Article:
I did not expect to enjoy this movie, despite a rave review in the San Francisco paper. But my companion was interested, and I said “Why not?”
[Almost everything I really want to talk about is the ending, so those of you who don’t like spoilers can stop here.]
Basically, it’s another “fucked-up American family” comedy, well-written, well-acted, and depressingly plausible. It’s contrived, but enjoyable.
I knew something else was up when the family has a spat in a restaurant because dad doesn’t want his preteen daughter Olive, who dreams of being Miss America, to have ice cream (“those Miss America contestants aren’t fat, are they?”), and the whole family teams up to subvert him and encourage her to have the ice cream. Not what I was expecting. Better yet, that scene is echoed when Olive meets Miss California, says, “Do you eat ice cream?” and gets a very positive response.
After many travails too silly and contrived to mention, they arrive at the beauty contest. Olive is a good-looking girl who would not draw attention in a crowd, with long straight hair and big eyes and a tiny little belly. The other eleven contestants look like Jon-Benet Ramsay: lots of make-up and very styled hair, and super-sexy (in some cases raunchy) clothes. It is immediately apparent that Olive stands out like, well, an olive in a bowl of blueberries. She’s also the only one the viewer doesn’t feel sorry for.
Olive’s rake of a grandfather developed her act, and the family hasn’t seen it. The other acts are all young girls doing conventional night-club sexy song and dance. Olive’s father, brother, and uncle know exactly what they are seeing, and they don’t want Olive to be humiliated with her unsexy sweetness following this display. Finally, her mother leaves the decision up to her, and she grits her teeth and walks out onto the stage.
As I expected, Grandpa taught Olive a completely scripted stripper’s routine, complete with throwing items of clothing into the audience, crawling forward like a big cat in heat, rubbing her headband/scarf across her ass, and everything else except a pole dance (no poles on the runway), although she never takes off either shirt or short shorts. The audience, and the contest organizers, are horrified beyond description, to the point of trying to get the family arrested.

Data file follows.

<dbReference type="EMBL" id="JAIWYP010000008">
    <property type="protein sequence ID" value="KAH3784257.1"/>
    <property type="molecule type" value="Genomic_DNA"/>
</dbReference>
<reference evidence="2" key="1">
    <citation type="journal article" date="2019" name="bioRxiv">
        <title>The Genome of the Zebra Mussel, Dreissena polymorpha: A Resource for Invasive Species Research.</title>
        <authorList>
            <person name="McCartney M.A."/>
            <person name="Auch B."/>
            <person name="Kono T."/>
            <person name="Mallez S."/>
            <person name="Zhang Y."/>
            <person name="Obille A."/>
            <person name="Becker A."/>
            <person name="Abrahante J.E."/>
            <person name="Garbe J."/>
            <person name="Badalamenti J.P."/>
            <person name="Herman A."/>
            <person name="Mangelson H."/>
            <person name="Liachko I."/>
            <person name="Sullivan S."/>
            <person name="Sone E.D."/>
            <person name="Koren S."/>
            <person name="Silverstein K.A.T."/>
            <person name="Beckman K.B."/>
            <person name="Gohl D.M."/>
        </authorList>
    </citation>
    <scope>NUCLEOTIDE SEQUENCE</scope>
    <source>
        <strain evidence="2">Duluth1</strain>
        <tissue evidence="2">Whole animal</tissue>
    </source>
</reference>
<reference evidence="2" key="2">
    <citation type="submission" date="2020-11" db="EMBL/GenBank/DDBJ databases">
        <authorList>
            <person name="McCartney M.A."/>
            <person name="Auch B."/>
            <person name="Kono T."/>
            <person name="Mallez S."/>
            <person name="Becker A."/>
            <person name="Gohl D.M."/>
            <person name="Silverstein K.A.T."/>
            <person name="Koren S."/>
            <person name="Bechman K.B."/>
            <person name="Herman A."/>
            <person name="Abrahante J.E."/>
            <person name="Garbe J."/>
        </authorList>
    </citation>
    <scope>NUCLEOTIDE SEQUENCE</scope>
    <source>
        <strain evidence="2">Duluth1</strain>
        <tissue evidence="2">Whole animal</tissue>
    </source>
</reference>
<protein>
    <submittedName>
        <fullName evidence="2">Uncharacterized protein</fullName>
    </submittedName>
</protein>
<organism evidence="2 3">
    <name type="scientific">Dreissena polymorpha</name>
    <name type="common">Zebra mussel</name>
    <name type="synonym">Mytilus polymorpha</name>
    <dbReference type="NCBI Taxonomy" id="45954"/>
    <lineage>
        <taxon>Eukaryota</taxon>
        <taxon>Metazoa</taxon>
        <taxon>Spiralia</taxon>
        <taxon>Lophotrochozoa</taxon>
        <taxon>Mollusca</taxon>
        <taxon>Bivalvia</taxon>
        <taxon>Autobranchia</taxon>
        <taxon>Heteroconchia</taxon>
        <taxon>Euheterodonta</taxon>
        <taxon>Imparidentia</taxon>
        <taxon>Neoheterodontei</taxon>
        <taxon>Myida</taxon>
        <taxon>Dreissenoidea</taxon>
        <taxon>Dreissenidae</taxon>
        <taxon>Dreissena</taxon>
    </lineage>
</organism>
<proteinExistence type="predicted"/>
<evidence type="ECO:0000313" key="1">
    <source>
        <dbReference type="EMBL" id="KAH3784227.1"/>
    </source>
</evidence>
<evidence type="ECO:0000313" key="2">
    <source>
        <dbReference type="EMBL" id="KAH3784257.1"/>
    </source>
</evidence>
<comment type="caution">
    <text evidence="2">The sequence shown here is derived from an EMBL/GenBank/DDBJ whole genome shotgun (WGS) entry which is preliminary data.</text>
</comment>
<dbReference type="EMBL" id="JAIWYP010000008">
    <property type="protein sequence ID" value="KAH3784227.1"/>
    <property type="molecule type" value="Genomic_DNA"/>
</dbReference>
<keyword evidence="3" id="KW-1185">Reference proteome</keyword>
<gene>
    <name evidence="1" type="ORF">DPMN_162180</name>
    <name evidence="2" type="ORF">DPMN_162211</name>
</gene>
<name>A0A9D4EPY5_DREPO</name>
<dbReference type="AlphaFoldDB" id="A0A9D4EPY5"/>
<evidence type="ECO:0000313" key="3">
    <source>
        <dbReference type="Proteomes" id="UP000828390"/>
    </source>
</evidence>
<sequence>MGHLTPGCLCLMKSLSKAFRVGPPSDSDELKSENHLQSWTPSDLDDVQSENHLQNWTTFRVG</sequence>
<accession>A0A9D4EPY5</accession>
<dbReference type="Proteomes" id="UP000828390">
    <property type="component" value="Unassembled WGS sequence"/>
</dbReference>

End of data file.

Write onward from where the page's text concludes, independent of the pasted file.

Why are they horrified? Because the movie directors (Jonathan Dayton and Valerie Faris) are doing two extremely subversive things at the same time:
First, they are laying bare the slimy underlayer of these pre-teen beauty contests, showing us visually how the night-club acts are oversexualized to the point where the stripper behavior is not out of context–but the organizers treat it as repulsive because otherwise it would force them to admit the subtext of their careers to themselves.
Second, because the whole movie has been spent showing us what a normal, likable, and unsexualized little girl Olive is, it detaches stripper behavior from stripper personality. The directors were even smart enough to put in a prefiguring scene with Olive and her grandfather sharing a motel room, just to make it absolutely clear that the old wolf is not molesting or misusing his granddaughter: he just loves her with an uncomplicated love, and is playing a big joke on the world. When Olive walks onto the runway in top hat we know with complete certainty that Olive is going through these motions without the faintest understanding of what they mean. We are left with the impression that some of the other contestants’ more socially acceptably sexualized routines might be less innocent.
Dayton and Faris, aside from making an entertaining movie, have really successfully undermined a lot of what our culture thinks it knows about beauty contestants, strippers, pre-teen girls, and early sexualization. I’m really glad I saw it.